1. Nikon: Fix and upgrade the Wi-fi app
With the recent D5300 (pictured), Nikon has made a long overdue start into getting built-in Wi-fi into its cameras, finally freeing users from having to pay for (and remember to carry around) the WU-1a adapter. However, as it's relatively new territory for Nikon, they're still playing catch-up. We found Nikon's Wireless Mobile Utility app to be overly basic, fiddly and still suffering from a few bugs when we tested the D5300. This year we want to see a truly streamlined, well-engineered Nikon app to complement the quality of the cameras - something like Sony's ‘Playmemories' would suit nicely.
2. Canon: Give us an entry-level DSLR at a fair price
We've got plenty on our wishlist for Canon, but on top is a fresh, renewed entry-level DSLR at a decent entry-level price. The EOS 100D released back in May was thought of as a candidate, but £649 with a kit lens isn't quite a realistic price for a true beginner's camera, especially given that you could pick up a 700D for no real extra cost. An intuitive but deep camera that costs no more than £500 when paired with a lens could be just the thing to get the current incredibly photo-aware generation into serious photography.
3. Sony: Sort out your image playback system
Our request to Sony for 2014 is to sort out the image playback system on their cameras. Currently it defaults to zoom in at 100% whenever you're trying to review your images, and it's just very unintuitive. A simpler, more natural playback system would generally improve performance of Sony's products. Ideally it would be customisable, so that we could get the settings just the way we like them. A big aid to this would be an improvement in touchscreen functionality, which is something else we'd like Sony to address in the new year.
4. Pentax: Clear up that noisy AF
We have just one major request for Pentax - please sort out your AF. On the kit lens especially. It needs to be better quality, and most importantly something needs to be done about the horrible noise it makes. It's an impediment to video for one thing, but otherwise it's just generally not that pleasant to be composing images with the motor grinding away in the background.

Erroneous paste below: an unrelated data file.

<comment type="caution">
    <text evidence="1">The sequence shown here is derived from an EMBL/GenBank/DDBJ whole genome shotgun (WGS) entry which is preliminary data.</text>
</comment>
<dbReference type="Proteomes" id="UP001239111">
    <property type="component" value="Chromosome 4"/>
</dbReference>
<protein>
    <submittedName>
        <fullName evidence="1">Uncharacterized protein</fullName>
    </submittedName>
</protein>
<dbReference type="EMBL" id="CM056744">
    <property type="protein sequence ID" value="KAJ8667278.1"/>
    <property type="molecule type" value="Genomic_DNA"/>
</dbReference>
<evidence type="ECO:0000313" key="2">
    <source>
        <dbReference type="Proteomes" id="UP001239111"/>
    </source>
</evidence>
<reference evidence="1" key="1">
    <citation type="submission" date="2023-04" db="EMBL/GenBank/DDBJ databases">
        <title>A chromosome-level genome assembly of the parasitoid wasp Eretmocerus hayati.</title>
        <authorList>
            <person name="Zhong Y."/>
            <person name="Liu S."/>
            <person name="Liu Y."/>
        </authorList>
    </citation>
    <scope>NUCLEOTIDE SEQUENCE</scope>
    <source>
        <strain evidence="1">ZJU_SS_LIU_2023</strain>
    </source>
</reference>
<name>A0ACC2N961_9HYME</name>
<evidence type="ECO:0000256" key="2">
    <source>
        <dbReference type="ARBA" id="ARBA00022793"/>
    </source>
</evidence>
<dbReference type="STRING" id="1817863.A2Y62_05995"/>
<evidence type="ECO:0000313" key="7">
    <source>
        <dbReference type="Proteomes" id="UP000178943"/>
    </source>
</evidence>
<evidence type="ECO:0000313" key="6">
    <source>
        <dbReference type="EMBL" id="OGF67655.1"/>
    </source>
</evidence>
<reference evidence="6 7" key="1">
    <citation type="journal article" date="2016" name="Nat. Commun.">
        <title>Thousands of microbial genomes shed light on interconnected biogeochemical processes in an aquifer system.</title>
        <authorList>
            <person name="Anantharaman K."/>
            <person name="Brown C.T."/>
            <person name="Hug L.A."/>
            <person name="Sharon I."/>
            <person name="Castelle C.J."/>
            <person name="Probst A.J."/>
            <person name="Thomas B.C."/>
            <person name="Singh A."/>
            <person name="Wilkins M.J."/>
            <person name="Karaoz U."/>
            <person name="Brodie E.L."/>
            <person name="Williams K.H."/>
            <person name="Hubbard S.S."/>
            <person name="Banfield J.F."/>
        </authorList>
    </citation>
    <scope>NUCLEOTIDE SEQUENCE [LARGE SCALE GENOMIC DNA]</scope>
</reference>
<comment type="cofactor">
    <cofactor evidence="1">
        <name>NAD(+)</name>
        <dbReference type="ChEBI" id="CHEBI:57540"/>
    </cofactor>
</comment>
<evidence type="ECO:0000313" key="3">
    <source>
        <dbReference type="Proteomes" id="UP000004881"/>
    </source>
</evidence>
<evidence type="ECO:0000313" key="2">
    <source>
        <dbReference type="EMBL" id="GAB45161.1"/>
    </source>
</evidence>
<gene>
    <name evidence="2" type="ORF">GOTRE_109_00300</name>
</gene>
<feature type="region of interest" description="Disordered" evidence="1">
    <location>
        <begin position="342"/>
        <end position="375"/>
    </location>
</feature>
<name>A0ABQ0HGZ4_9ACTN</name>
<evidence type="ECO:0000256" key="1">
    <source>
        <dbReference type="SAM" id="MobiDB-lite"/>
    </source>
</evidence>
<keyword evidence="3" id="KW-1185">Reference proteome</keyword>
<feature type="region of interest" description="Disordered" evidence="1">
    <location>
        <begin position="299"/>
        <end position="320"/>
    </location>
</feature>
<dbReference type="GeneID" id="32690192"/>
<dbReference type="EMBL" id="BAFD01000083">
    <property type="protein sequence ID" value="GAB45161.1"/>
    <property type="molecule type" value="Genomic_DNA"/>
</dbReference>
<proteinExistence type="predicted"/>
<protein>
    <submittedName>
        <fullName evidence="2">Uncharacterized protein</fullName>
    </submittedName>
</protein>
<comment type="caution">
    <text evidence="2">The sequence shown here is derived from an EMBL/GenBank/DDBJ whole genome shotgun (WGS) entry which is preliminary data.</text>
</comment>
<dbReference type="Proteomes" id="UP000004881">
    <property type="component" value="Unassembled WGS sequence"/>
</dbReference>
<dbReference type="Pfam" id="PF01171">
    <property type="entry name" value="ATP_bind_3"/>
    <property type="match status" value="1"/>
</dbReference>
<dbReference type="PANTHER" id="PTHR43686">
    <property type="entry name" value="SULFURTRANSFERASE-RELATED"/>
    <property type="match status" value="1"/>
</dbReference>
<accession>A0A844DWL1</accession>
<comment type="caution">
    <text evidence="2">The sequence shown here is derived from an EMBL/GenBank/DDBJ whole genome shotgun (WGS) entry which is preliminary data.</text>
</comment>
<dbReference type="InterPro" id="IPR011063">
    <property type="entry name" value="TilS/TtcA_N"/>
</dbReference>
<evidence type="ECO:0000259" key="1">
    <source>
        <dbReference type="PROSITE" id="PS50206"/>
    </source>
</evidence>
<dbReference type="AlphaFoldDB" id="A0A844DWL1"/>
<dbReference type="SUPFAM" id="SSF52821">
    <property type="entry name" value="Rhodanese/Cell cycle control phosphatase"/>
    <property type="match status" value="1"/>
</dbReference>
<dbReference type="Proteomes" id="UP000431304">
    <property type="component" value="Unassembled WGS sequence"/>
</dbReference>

5. Olympus: Another great OM-D, perhaps more affordable?
The Olympus O-MD E-M1 was a fantastic camera, the deserving recipient of WDC's Camera of the Year Award. Our request for next year could best be summed up as ‘More of the same, please'. Rumours already abound concerning another O-MD, and we'll submit our request now for an affordable, entry-level version of the camera. Given Olympus's somewhat bizarre numbering system it's anyone's guess what it'll be called - EM-10? EM-32? - but we definitely want to see Olympus building on the success of the O-MD series. And while we're wishing for things, a version of the E-P5 with a viewfinder wouldn't go amiss.
6. Panasonic: Improve the battery life
We recently finished our review of the diminutive Lumix GM1 (above), and while in many ways it's a great little camera, it did provide a good example of an area where we feel Panasonic desperately needs to start improving - the battery life. It just doesn't last anywhere near as long as you'd need it to. In our test we eked around 200 shots out of a single charge (not quite the allotted 220), and this is a problem across Panasonic's whole range of smaller compact cameras. If Panasonic can't improve the battery life without sacrificing the small dimensions, perhaps supplying an extra couple of batteries in the box would sweeten the deal?
7. Fujifilm: Give us an X-Pro 2
It's been a good year for Fujifilm, with the X-A1 upholding the ongoing success of the X-series. In that vein, we'd love to see a successor to the X-Pro1, which was a great system camera in its day. An X-Pro2 with improved AF, better battery life and just a general all-around refresh would be most welcome.
8. Samsung: Android needs a camera that suits it
We like the concept of an Android interface on a camera and think there could be legs to it in the future, however the Samsung Galaxy NX wasn't quite the right camera. A level of complexity that would deter the casual buyer, combined with an interface that puts off the advanced enthusiast and the pro, left the camera without a niche in the market. What we'd like to see in 2014 is the Android interface retained, but on a camera more realistically suited for it - something user-friendly, with a price to match.